According to reports from the Frankfurt Book Fair, Google has announced it intentions to enter the ebook business in 2010 with something called Google Editions, creating the sort buzz only Google can generate. The search giant will offer an ebook store to compete with Amazon.com, Barnesandnoble.com and others, yet somehow support purchases from those etailers via a browser-based ereader. The reader will work on any device that supports a web browser which includes all maters of desktops, laptop and notebook computers, Smartphones and a handful of dedicated ereading devices. However, the devil is in the details in the ebook business and there’s no mention of how Google will digitize books (hopefully not those dreadful scans) and secure them to offer via a browser-based reader.
All of this sound interesting? Well, somehow this story lost something in this news as it crossed the continent and made its way stateside. Something like, what about the publishers’ lawsuit that has yet to be resolved? Perhaps this is nothing more than a straw man to encourage publishers to encourage the courts to come to terms with Google. Clearly, the Google Editions plan looks financially tempting to publishers:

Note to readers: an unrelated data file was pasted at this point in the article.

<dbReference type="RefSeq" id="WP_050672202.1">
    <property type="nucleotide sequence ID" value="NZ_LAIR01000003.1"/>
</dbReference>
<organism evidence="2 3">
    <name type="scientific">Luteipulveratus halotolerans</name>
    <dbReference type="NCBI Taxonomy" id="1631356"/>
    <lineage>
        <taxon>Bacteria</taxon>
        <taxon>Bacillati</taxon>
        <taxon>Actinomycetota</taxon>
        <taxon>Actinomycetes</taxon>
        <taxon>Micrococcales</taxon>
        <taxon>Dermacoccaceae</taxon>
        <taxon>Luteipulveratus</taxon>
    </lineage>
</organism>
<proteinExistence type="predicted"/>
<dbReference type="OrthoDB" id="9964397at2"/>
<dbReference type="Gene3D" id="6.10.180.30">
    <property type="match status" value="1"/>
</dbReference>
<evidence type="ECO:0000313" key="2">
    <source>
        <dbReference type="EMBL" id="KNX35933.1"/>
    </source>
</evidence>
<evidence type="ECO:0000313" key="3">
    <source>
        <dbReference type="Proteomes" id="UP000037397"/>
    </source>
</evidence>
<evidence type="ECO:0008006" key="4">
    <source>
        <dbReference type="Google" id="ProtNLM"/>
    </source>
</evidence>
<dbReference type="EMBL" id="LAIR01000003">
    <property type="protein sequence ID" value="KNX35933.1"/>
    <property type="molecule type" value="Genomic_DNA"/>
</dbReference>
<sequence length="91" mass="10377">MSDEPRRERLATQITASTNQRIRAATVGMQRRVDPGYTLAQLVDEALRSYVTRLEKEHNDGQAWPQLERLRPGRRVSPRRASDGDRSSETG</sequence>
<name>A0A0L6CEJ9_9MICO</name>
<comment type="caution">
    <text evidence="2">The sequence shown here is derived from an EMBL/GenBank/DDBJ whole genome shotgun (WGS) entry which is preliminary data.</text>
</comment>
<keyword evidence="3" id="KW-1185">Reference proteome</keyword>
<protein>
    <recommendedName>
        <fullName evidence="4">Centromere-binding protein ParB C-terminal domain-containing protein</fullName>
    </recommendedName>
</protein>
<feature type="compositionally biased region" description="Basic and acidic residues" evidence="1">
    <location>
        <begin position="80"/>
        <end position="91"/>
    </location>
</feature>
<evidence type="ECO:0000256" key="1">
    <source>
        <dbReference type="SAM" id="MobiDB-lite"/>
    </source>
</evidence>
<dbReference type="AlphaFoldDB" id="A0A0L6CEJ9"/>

With GE, Google would give publishers 63 percent of revenues and keep 37 percent for itself where it sold e-books directly to consumers. Google already partners with publishers to make physical books searchable and available for sale.
In cases where e-books were bought through other online retailers, publishers would get 45 percent and most of the remaining 55 percent would go to the retailer, with a small share for Google
A few things Google has overlooked in its attempt to send a bouquet of Forget-Me-Nots to book publishers: I am not sure about others, but I have never used the browser on my Kindle. My sense is, that if consumers excessively used their device browsers, Amazon and other wireless device companies would begin to charge for 3G access. Sure, Google says you can read the book offline once you have accessed it via your browser, but that’s a choice not a mandate. Putting all these issues aside, this all becomes moot if Apple releases an Apptab and sells books via the iTunes store. Not even Google, with all of its superpowers can compete with the iTunes/iPod/iPhone culture.
Lest we forget, the publishers I have spoken to in the past year loathe doing business with Google. Secretly, or maybe not so secretly, I think to a man they hope Apple comes in and kicks Google’s…eh..tail. Amazon’s too.
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